How Not to Refuse a Fare: An Instructional Video for Cabbies

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Cabbies have every right to refuse to pick up obviously drunk people, a judge said on Tuesday, but they can't physically toss a fare from the vehicle, as one did in April. That's a license-revoking act. Everybody knows some pretty heated exchanges happen between cabbies and their drunken fares in the wee hours. But the back-and-forth between driver Sidikiba Diallo and his would-be passenger Glenn Yonemitsu was particularly nasty, and ended with Diallo physically tossing Yonemitsu from the cab. Yonemitsu says Diallo lost his temper when Yonemitsu insisted he drive to Queens from Manhattan. Diallo says Yonemitsu was drunk, vomiting, and cursing, so he pushed him out. It's the pushing that cost Diallo his license, the judge said, per the New York Daily News: "The judge recommended the hack lose his license for assaulting his passenger, though he was within his right to refuse to take the inebriated man to Queens." Eventually, Diallo didn't drive Yonemitsu to Queens, but it wasn't because he put hands on him.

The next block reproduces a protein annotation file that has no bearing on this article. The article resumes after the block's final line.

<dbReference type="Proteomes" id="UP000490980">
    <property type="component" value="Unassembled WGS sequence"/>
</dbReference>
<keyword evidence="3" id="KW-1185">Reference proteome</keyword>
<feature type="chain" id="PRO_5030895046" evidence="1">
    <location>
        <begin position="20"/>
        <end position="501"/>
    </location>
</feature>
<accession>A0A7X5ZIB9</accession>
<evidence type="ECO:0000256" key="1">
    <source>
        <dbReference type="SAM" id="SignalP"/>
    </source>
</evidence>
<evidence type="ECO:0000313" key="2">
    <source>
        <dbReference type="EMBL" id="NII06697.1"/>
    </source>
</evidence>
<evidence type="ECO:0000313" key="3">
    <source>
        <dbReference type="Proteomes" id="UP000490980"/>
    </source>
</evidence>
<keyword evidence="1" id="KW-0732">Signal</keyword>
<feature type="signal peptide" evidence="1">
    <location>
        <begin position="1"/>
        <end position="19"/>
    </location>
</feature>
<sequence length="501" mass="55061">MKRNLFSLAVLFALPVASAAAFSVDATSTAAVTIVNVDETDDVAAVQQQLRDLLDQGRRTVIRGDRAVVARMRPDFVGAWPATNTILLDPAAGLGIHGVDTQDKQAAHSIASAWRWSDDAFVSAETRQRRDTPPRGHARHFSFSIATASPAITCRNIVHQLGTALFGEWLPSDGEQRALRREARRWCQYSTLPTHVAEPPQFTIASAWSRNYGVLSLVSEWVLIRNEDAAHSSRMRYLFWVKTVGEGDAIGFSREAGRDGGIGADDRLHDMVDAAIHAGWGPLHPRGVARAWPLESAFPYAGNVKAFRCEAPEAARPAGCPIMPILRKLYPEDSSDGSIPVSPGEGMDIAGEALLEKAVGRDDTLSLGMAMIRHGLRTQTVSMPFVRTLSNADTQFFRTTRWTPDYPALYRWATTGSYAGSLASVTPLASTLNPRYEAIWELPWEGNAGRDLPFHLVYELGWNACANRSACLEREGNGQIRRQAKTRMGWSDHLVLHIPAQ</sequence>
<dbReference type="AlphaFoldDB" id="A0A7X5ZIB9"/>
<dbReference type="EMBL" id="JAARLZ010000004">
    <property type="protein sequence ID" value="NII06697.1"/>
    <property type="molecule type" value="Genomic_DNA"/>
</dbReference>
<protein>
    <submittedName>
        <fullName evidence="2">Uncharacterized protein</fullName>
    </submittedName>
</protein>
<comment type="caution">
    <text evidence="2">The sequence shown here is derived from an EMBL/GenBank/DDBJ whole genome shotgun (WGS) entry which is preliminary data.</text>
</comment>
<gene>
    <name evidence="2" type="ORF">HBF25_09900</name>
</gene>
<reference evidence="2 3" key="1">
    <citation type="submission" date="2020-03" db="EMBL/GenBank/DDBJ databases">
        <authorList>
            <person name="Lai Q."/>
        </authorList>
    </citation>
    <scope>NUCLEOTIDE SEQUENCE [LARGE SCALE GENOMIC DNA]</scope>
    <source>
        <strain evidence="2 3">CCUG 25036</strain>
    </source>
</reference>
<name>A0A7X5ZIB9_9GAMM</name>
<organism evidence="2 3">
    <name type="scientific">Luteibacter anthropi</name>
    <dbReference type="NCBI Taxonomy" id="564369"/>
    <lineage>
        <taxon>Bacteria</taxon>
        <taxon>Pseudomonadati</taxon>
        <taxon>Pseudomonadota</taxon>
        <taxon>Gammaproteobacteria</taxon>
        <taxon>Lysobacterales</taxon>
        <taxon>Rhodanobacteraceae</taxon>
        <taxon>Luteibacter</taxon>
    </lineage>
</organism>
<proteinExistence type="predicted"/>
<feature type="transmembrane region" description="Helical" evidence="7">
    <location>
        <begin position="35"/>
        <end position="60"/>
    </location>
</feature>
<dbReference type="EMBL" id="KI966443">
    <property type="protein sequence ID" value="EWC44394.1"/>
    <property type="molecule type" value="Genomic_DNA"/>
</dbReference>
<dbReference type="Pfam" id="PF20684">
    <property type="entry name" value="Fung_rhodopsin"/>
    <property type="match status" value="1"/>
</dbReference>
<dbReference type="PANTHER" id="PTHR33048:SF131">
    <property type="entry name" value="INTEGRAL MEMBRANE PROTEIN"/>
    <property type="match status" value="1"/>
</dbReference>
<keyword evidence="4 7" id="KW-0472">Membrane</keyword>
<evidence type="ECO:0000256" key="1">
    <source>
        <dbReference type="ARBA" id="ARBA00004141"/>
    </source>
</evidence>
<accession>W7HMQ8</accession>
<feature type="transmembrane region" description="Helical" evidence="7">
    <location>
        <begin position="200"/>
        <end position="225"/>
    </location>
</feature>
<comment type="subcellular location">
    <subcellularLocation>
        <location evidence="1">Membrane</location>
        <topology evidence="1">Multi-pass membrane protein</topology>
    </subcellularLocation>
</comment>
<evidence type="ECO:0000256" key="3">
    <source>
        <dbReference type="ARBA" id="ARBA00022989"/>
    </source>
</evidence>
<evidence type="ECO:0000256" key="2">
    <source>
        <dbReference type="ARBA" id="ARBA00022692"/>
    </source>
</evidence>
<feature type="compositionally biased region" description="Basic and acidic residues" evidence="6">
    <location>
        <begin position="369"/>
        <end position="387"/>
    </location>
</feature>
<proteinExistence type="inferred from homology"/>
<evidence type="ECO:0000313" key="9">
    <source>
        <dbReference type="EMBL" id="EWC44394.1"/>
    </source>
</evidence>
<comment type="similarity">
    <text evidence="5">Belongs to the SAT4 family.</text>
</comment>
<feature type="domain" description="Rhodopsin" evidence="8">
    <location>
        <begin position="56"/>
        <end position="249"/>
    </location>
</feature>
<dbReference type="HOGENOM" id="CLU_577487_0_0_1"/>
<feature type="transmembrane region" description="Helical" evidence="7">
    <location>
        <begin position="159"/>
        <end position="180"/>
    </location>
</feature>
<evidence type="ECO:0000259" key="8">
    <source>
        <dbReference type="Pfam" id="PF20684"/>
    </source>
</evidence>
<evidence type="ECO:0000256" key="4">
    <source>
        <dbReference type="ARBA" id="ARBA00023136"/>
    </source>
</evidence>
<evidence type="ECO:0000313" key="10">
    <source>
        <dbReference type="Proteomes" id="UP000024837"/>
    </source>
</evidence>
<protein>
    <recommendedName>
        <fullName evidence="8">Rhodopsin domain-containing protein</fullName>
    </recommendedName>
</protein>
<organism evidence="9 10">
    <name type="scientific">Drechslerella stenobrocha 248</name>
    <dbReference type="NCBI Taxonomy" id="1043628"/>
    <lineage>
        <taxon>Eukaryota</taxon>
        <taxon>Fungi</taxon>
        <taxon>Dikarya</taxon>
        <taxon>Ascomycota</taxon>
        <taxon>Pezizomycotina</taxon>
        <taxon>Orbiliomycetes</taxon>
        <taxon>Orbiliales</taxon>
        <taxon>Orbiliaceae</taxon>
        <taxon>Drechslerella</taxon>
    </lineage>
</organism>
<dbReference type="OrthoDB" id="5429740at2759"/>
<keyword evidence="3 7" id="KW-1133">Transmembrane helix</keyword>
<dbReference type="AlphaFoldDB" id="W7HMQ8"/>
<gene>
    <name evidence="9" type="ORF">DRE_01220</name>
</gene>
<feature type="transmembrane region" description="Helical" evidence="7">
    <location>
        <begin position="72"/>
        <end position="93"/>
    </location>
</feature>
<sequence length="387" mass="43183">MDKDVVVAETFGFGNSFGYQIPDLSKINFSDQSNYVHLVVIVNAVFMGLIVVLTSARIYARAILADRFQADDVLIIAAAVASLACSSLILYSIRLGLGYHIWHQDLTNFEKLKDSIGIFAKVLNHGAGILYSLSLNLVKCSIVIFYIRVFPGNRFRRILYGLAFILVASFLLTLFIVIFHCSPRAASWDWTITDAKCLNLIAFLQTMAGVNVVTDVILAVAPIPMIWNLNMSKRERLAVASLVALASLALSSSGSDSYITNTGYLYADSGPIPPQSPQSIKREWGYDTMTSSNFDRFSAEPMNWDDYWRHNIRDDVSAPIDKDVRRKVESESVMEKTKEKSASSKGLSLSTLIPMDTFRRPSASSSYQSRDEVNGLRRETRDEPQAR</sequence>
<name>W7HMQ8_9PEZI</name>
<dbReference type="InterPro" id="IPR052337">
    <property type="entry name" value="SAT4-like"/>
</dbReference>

The video's a little hard to follow, so what happened, briefly, is that after the pair argued for a while, Diallo got into the backseat and propelled Yonemitsu onto the street (that's at about 1:30 in the video). But Yonemitsu kept climbing back into the cab, and Diallo kept trying to push him out. Eventually Diallo took off with the doors open and Yonemitsu still in the back seat, the New York Post reported. "Diallo testified that his stubborn passenger eventually left when he told him he was driving to a police precinct." Not to Monday morning quarterback, but wouldn't it have been easier if Diallo had just done that in the first place?